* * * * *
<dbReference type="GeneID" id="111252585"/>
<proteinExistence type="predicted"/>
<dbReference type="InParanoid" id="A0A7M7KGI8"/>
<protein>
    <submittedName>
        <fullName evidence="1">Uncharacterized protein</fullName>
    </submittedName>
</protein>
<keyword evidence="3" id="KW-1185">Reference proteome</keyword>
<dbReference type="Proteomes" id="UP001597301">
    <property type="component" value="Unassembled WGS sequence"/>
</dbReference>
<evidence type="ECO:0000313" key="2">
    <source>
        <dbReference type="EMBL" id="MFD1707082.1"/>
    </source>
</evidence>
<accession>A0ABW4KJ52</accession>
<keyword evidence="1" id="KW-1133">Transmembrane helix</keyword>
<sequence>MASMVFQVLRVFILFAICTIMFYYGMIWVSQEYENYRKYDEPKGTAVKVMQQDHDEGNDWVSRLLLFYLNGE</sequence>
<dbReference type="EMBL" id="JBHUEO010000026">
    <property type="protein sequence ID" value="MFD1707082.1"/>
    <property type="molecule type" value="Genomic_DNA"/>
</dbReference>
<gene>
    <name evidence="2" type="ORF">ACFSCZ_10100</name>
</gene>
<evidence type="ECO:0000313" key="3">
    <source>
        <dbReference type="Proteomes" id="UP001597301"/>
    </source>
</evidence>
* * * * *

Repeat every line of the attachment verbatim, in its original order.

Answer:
<dbReference type="GeneID" id="111252585"/>
<proteinExistence type="predicted"/>
<dbReference type="InParanoid" id="A0A7M7KGI8"/>
<protein>
    <submittedName>
        <fullName evidence="1">Uncharacterized protein</fullName>
    </submittedName>
</protein>
<keyword evidence="3" id="KW-1185">Reference proteome</keyword>
<dbReference type="Proteomes" id="UP001597301">
    <property type="component" value="Unassembled WGS sequence"/>
</dbReference>
<evidence type="ECO:0000313" key="2">
    <source>
        <dbReference type="EMBL" id="MFD1707082.1"/>
    </source>
</evidence>
<accession>A0ABW4KJ52</accession>
<keyword evidence="1" id="KW-1133">Transmembrane helix</keyword>
<sequence>MASMVFQVLRVFILFAICTIMFYYGMIWVSQEYENYRKYDEPKGTAVKVMQQDHDEGNDWVSRLLLFYLNGE</sequence>
<dbReference type="EMBL" id="JBHUEO010000026">
    <property type="protein sequence ID" value="MFD1707082.1"/>
    <property type="molecule type" value="Genomic_DNA"/>
</dbReference>
<gene>
    <name evidence="2" type="ORF">ACFSCZ_10100</name>
</gene>
<evidence type="ECO:0000313" key="3">
    <source>
        <dbReference type="Proteomes" id="UP001597301"/>
    </source>
</evidence>